Zoom has acknowledged it has no plans to offer end-to-end encrypted video conference calls to users of its free service, because it wants to work with law enforcement agencies like the FBI.
In a startling admission, Zoom CEO Eric Yuan says it only plans to offer the industry standard encryption technology to its paying and enterprise users. Schools will have access to end-to-end security too.
Yuan said in the recent earnings call (via The Verge): “Free users — for sure we don’t want to give [them] that, because we also want to work together with the FBI, with local law enforcement, in case some people use Zoom for a bad purpose.”
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Naturally, those comments have caused a fair amount of controversy. Not just because Zoom seems to consider basic security something that should only be provided to those who wish to pay for the privilege. It also appears that Zoom is on board with selling out free users to the authorities if they believe there’s cause to.
This revelation should give those using Zoom to meet up with friends and family during the coronavirus pandemic pause before they continue using the Skype rival, once social distancing restrictions come to an end.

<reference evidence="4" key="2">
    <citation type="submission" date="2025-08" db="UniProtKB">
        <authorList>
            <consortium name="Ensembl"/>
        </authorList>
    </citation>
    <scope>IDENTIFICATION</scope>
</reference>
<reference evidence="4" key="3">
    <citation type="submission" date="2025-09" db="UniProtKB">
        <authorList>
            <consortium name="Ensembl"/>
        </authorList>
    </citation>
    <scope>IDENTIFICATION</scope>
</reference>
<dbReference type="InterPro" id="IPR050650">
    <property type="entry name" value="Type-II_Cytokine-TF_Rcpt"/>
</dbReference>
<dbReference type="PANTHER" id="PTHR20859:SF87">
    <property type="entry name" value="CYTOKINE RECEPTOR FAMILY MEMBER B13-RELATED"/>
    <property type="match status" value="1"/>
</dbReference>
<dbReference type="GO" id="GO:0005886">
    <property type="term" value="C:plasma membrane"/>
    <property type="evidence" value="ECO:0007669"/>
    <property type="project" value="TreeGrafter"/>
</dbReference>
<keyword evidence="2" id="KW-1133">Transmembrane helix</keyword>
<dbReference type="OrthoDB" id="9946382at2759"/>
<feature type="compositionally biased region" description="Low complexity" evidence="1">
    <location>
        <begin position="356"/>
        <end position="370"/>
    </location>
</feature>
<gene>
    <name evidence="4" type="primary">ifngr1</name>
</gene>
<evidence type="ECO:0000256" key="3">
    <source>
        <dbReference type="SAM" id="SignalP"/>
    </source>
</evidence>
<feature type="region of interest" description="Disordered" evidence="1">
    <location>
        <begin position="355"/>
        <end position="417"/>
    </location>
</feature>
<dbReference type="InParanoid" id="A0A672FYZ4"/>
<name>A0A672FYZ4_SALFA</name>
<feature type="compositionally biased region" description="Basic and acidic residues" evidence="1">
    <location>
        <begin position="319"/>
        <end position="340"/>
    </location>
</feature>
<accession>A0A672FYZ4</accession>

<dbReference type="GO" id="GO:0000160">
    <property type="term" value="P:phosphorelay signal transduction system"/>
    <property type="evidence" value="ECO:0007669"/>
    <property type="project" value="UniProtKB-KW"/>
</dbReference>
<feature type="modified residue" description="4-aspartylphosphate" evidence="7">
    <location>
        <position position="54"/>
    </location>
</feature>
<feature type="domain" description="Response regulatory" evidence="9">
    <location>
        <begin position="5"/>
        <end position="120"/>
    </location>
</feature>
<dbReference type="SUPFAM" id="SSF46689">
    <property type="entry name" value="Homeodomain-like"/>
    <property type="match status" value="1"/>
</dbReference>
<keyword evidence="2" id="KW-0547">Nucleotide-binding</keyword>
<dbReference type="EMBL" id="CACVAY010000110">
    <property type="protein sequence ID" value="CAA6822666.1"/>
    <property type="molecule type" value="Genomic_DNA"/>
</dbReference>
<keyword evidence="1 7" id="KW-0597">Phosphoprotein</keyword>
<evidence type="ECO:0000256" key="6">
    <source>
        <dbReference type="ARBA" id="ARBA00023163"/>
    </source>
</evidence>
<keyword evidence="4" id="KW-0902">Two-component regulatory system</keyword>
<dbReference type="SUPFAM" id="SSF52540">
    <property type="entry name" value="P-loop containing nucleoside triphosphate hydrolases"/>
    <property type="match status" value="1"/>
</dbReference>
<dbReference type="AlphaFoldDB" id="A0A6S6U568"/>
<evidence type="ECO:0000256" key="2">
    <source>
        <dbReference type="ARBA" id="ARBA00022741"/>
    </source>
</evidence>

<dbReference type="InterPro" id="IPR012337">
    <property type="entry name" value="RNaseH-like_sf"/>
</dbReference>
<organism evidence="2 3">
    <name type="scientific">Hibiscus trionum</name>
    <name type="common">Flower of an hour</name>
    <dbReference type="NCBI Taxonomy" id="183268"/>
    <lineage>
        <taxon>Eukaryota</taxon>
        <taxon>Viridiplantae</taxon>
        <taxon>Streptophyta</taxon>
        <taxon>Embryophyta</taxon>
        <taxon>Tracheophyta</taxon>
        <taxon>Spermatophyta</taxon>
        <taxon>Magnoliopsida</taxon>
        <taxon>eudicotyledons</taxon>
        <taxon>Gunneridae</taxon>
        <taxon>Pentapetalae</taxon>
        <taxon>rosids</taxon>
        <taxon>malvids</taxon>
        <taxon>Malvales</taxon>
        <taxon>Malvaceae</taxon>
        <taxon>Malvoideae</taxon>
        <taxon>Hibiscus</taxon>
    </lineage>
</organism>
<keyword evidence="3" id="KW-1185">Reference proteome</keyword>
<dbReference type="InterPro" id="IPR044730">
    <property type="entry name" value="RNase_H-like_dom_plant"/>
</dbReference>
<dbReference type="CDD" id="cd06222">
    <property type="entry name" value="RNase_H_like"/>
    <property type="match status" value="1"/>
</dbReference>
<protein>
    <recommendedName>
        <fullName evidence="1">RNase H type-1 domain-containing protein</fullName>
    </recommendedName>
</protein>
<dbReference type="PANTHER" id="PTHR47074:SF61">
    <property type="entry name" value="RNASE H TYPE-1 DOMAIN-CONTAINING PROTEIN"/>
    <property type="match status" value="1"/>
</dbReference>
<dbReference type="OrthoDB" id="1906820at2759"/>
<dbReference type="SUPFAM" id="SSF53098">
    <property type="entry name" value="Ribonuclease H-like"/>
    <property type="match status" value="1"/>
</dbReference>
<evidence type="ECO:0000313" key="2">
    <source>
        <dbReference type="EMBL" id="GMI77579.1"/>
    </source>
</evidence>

Paid Zoom accounts start at $15 per month with a host of options depending on how many hosts per account, maximum number of participants and the cloud storage options sought by the customer. Free users offer the ability to host 100 participants, in unlimited one-on-one meetings, and places a 40-minute limit on group meetings.
Zoom has been riddled with security concerns since it became popular in the early part of 2020. There have been several highly publicised and unsavoury Zoombombing instances where uninvited parties have been able to jump into meetings – often with explicit consequences.
Back in April a security update targeted those concerns, but end-to-end encryption is still missing at this moment in time. Unless you’re prepared to pay for it, it always will be.